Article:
Firefighter recruits prepare for wildfire season with hands-on training

RICHLAND, Wash. (KAPP-KVEW) — Wildfire season is in full swing, and we have seen an uptick in wildfires across the state this April, according to the Washington Commissioner of Public Lands. Now with a drought advisory issued by the WA Department of Ecology, concerns over wildfires grow.

Friday, the Joint Fire Academy Recruits

class of 2021 started their hands-on training to contain wildfires after 14 weeks of classroom training. This experience helps the recruits learn how fire reacts to different brush, wind, and weather conditions.

“The instructors are going to be working on not just clearing this field for us, but they are going to do some test burns here and there so they can show different ways fire behaves in wildland interfaces,” said Ben Shearer, the PIO for the City of Pasco Fire Department. “We have a couple of different fuels out here; we’ve got some sagebrush and some grasses.”

VIEWER PHOTOS: Three days of Richland wildfires send smoke into the air

The 16-week intensive program is designed to prepare recruits from Richland and Pasco to handle any situation. Some of the recruits will also be joining the team at Richland’s new Fire Station No. 5 that will be completed this summer.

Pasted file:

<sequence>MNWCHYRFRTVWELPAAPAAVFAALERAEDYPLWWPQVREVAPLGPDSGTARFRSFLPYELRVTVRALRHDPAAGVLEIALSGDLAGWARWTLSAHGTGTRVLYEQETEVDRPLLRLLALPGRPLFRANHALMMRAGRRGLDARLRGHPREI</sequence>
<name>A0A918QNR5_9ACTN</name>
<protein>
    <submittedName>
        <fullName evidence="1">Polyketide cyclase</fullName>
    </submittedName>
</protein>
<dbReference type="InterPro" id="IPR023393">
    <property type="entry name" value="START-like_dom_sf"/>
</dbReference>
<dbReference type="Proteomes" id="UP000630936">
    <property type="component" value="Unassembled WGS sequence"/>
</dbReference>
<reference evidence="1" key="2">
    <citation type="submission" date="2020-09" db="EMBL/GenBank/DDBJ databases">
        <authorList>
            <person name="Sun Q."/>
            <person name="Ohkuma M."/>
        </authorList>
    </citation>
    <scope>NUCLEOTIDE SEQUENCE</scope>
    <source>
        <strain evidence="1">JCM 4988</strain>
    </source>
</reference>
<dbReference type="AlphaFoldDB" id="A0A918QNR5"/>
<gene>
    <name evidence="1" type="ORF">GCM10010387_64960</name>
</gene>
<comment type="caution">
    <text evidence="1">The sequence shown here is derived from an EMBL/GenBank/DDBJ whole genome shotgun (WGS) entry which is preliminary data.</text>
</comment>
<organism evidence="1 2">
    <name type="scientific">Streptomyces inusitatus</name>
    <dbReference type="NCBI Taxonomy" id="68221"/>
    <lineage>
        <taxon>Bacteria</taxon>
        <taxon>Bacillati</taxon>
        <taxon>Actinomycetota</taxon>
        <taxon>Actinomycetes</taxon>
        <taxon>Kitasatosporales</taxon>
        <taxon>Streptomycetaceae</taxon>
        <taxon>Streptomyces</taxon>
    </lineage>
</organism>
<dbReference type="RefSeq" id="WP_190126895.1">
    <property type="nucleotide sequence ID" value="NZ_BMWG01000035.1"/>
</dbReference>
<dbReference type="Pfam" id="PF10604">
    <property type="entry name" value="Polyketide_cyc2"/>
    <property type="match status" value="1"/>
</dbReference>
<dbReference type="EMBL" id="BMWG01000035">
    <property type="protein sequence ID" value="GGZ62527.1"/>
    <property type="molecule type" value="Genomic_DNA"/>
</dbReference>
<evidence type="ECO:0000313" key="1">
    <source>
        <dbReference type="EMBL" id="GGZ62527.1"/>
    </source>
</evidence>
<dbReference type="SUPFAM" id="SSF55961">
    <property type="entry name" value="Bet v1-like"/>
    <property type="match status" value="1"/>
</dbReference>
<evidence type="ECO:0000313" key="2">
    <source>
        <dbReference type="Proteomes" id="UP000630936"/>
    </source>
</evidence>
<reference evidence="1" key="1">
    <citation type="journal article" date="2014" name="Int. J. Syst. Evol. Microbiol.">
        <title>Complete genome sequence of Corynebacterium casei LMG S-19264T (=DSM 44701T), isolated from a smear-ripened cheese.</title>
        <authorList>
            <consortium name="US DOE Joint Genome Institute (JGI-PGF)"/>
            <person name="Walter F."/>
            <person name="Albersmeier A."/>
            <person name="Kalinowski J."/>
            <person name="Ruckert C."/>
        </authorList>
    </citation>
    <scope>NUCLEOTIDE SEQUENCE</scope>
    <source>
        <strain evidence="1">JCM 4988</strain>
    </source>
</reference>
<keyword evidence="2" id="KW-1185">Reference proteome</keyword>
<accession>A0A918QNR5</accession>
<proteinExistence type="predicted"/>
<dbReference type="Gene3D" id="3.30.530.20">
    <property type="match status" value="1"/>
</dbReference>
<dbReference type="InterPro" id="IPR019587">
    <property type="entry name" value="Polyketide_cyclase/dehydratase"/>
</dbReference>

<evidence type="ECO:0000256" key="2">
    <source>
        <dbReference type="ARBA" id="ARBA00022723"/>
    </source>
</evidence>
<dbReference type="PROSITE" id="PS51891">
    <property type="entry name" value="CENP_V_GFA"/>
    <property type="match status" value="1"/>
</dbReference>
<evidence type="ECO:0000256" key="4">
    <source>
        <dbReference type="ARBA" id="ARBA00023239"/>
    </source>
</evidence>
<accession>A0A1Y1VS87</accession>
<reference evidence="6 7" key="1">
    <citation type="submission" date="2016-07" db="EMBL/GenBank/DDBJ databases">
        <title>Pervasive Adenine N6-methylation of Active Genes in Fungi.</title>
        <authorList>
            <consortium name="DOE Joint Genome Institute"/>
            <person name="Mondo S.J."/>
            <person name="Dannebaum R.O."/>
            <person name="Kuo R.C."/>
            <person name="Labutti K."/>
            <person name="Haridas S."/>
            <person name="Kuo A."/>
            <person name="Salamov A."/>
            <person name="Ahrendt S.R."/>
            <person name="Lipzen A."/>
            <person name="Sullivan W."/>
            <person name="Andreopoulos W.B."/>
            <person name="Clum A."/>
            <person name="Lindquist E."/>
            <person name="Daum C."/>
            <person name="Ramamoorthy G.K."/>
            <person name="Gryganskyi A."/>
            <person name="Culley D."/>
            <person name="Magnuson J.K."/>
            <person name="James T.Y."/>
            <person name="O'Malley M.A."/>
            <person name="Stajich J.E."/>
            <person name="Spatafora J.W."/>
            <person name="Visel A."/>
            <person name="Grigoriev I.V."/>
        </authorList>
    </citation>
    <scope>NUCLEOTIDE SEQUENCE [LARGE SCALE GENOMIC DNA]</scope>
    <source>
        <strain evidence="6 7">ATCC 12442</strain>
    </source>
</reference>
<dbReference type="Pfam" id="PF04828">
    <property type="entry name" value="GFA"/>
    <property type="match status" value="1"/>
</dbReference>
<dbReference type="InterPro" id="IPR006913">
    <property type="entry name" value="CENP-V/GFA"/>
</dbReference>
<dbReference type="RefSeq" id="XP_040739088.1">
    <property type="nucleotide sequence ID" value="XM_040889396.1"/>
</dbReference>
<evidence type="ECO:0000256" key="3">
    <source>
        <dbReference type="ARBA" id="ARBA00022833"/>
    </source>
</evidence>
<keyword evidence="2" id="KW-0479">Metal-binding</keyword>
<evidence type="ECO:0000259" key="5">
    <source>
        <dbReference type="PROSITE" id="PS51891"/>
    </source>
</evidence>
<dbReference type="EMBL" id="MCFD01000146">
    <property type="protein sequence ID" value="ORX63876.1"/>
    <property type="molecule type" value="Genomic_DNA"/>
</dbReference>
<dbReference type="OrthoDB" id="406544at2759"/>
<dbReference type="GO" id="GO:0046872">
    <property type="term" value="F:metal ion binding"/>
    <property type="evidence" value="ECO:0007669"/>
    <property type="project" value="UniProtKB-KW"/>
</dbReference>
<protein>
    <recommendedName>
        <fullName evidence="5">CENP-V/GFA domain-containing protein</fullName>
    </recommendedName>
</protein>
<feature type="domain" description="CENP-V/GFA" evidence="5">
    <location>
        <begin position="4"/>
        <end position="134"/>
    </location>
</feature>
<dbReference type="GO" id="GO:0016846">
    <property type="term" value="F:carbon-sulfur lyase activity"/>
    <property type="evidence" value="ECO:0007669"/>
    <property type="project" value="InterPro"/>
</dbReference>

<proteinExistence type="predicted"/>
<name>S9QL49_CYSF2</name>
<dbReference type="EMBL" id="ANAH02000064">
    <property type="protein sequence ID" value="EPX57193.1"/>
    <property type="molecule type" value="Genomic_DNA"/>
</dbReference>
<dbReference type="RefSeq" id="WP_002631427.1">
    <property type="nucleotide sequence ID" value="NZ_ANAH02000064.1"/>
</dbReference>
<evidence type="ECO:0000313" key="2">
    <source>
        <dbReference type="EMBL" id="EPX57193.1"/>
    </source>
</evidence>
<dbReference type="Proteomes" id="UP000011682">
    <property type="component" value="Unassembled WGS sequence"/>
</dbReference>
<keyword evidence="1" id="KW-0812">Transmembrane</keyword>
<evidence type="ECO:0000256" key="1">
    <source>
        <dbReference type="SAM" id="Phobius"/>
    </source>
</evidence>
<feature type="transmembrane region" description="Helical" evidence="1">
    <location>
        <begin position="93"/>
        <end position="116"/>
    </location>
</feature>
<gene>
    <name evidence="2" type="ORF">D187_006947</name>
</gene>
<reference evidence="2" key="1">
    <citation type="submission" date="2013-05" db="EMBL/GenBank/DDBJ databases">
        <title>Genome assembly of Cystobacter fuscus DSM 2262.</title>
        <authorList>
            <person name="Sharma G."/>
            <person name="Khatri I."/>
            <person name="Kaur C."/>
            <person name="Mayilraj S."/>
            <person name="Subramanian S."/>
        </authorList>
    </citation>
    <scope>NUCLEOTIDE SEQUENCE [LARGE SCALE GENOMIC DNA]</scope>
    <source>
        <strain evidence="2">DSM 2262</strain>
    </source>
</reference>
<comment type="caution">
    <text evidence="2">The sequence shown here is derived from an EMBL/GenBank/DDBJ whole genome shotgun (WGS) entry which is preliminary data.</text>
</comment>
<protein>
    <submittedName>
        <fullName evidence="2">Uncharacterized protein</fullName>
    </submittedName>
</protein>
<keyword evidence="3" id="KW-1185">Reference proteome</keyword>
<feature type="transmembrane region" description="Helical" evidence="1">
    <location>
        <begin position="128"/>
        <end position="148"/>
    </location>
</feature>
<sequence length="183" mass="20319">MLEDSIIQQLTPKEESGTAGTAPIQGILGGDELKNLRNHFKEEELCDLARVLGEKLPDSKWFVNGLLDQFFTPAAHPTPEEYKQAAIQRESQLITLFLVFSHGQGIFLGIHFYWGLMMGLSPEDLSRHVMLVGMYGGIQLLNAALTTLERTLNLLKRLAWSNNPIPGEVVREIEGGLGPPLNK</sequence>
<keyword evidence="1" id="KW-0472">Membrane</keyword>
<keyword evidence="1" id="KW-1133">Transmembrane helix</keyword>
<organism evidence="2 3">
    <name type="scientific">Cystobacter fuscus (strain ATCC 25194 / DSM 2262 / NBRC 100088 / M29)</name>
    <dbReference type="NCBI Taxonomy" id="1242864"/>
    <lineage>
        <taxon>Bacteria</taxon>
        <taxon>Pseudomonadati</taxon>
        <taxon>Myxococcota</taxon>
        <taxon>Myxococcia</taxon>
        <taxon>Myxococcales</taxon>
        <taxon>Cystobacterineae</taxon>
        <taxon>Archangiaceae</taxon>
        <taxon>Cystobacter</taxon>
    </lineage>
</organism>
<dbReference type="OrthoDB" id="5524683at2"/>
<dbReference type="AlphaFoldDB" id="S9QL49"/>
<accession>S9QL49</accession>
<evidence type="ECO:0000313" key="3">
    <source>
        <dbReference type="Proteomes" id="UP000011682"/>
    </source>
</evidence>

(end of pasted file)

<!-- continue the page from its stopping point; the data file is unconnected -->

During wildfire training, firefighter recruits learn valuable skills like digging a proper fire line, using different tools to control the fire, and observing the ground in the entire area to keep the fire within the lines. The goal is to slow down a wildfire by getting rid of any unburned fuel (brush, trees, or anything that can fuel a fire) out of the way so that the fire has nowhere to go.

The fire department wants community members to know that they can prevent some wildfires. According to Shearer, 70% of wildfires are human-caused.

RELATED: Pasco Fire Department demonstrates how to properly put out a cooking fire

“Wildfires can happen from campfires that didn’t get extinguished and burning fires that are out of control or too big or somebody wasn’t watching them,” Shearer said. “We can alleviate some of those and get the public to be safe about the weather conditions out here and how dry the grass is and how it’s going to continue to get dry as we continue into the summer.”

As Memorial Day Weekend continues, it’s another reminder to have a fire extinguisher with you whenever you work with fire, especially fireworks. The most important thing to remember is if you see a wildfire let the professionals who have the training and the proper gear handle the situation.

“We don’t want citizens out there putting themselves at risk for fires,” Shearer said.

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